As I’ve gotten older, I’ve noticed that many of my friends have children as well as grandchildren. It’s a club that I am not a part of. Sometimes I look at them and I am envious because they have a lineage that will follow them. Descendants will refer to them in the years to come, combing over pictures and other memorabilia.
I’ve been with my partner for thirty years. Being a gay couple back in the 60s and 70s was not easy, nor was it socially sanctioned to entertain the notion of having children.
But having children wasn’t high on my bucket list for other reasons as well.
I came from a family of six kids and with eight people in the house, things were very crowded. I never had my own room until I was fifteen because I had to share a double bed with my twin sister, with our older sister slumped in a small single bed across the room.
I was also never alone in the bathroom and there was rarely enough water. Food was very scarce, and I always had to worry about my older siblings trying to grab food off my plate.
We also had mental illness in my family and I think that mainly contributed to my desire not to have children. Although I wasn’t afflicted with manic depression like my father and a few of my brothers, I was always worried that the gene was somehow buried inside of me. The idea of dealing with something like that made me too frightened to have children of my own.
I saw how much my mother suffered with our poverty, and dealing with my father and brother’s illnesses. I didn’t want that. Kids were expensive and remembering my mother’s struggles with trying to raise all of us by herself made me not want to bear children. At one point in time she asked me if I had considered having children. I told her that it had crossed my mind. She warned me that I would have to sacrifice quite a bit of my independence if I had kids. Perhaps she knew it wouldn’t be right for me.
I’m glad she shared her wisdom. In retrospect, I’m sure she would have preferred having fewer children herself or none at all. But she was Catholic, and the only birth control she used was the rhythm method. I guess that didn’t work very well for her.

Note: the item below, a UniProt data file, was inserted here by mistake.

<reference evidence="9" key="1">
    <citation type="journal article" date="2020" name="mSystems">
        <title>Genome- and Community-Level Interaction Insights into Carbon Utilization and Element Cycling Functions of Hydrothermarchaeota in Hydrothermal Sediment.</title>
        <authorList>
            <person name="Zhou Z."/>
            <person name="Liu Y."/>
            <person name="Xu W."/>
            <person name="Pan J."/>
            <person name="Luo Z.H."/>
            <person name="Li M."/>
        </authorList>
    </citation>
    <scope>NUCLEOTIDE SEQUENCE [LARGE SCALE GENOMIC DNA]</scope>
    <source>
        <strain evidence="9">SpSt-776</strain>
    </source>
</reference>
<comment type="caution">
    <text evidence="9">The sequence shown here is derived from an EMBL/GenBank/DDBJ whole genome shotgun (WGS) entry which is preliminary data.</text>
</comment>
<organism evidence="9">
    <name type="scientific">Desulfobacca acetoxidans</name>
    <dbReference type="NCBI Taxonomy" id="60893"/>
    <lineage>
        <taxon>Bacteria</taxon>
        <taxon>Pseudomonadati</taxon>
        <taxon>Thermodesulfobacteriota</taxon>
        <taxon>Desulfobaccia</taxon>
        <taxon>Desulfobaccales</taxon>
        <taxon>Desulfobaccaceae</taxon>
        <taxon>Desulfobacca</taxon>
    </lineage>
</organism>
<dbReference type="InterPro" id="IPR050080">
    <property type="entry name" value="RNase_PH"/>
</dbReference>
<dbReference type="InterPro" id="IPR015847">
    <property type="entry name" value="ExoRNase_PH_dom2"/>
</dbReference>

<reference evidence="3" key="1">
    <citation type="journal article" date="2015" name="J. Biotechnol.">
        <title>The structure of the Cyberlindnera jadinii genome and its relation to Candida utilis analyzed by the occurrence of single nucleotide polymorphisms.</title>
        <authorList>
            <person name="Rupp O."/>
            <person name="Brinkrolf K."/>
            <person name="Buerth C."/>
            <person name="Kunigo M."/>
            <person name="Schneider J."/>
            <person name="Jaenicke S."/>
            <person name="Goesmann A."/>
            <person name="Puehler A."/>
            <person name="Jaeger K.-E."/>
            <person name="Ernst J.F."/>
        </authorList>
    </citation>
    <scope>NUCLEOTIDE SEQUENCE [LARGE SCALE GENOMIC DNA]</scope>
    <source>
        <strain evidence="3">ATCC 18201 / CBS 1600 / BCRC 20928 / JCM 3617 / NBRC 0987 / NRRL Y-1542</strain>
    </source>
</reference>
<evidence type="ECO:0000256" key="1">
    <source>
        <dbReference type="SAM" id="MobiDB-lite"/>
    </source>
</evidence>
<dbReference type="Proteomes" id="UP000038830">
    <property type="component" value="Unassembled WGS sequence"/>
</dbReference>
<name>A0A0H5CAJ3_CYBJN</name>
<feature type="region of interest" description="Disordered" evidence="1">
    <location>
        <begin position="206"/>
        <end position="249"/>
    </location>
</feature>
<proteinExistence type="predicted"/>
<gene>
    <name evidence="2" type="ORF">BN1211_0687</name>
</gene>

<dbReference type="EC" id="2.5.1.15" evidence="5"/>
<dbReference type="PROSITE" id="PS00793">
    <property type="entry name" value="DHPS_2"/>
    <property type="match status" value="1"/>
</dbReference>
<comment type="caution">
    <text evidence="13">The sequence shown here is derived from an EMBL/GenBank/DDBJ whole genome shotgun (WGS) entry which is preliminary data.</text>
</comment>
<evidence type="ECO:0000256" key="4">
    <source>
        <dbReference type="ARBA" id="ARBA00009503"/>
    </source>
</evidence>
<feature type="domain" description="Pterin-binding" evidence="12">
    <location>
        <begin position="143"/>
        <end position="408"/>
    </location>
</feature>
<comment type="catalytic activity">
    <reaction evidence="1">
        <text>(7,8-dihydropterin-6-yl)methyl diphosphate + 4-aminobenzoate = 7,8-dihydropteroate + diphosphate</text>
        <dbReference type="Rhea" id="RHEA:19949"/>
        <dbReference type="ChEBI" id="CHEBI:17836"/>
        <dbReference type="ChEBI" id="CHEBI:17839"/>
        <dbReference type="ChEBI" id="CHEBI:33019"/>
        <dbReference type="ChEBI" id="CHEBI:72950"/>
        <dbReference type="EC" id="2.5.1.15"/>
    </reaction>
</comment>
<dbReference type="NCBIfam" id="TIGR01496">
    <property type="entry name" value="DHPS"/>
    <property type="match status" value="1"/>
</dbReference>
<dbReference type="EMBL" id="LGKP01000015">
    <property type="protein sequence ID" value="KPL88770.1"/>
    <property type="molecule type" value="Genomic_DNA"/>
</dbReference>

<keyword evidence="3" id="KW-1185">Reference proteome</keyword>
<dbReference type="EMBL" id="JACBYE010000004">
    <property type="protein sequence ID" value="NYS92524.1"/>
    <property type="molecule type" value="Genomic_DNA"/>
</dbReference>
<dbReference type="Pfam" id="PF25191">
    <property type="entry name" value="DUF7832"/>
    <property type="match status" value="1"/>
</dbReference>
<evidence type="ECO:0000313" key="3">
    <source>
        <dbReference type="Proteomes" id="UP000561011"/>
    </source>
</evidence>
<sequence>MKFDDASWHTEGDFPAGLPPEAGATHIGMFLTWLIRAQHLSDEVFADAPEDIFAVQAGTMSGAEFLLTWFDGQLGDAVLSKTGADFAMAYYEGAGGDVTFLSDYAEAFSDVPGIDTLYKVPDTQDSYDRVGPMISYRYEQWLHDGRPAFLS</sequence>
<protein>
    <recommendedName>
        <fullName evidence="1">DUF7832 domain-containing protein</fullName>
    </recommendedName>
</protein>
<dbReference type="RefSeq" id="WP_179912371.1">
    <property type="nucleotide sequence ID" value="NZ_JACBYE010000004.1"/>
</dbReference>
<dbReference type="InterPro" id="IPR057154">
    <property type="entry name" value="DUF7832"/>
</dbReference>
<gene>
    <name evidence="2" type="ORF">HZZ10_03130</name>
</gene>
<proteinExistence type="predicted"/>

My family, already four kids, with two more on the way. Photo courtesy of Teresa McGrath
I worked with kids on and off for many years and I really enjoyed them. But they could always go home to somebody else who had to deal with their temper tantrums, expense and health issues.
In addition, my partner Erika was never afflicted with a strong maternal gene. Having kids never entered the conversation. Besides, she was used to being babied by her mother and, as I got to know her, I realized that I was more the parenting type.
I was the one who took care of the pets, taking them out for walks, dealing with the vet, feeding them and handling the cat box and dog poop. I didn’t mind at the time because I was always up earlier and I guess that satisfied a certain maternal instinct for me.
One of my "children." Photo by Mary McGrath
I also know that having children doesn’t mean that they are going to love you and care for you as you get older. I’m sure a number of seniors are surprised by their children’s negligence as they deal with the challenges of growing old themselves.
I know that, as I get older, I will hire somebody to come in and care for me if my partner is unable or not wanting to do so. Ideally, this person would be a combination nurse, physical therapist, chef, maid and travel organizer. That would cover most of my needs!
At least if you hire somebody they are being compensated for taking care of you. You don’t have that with children. Some kids are very generous in that way but others couldn’t care less. Sometimes they are just waiting for you to die so they can get what they think they deserve.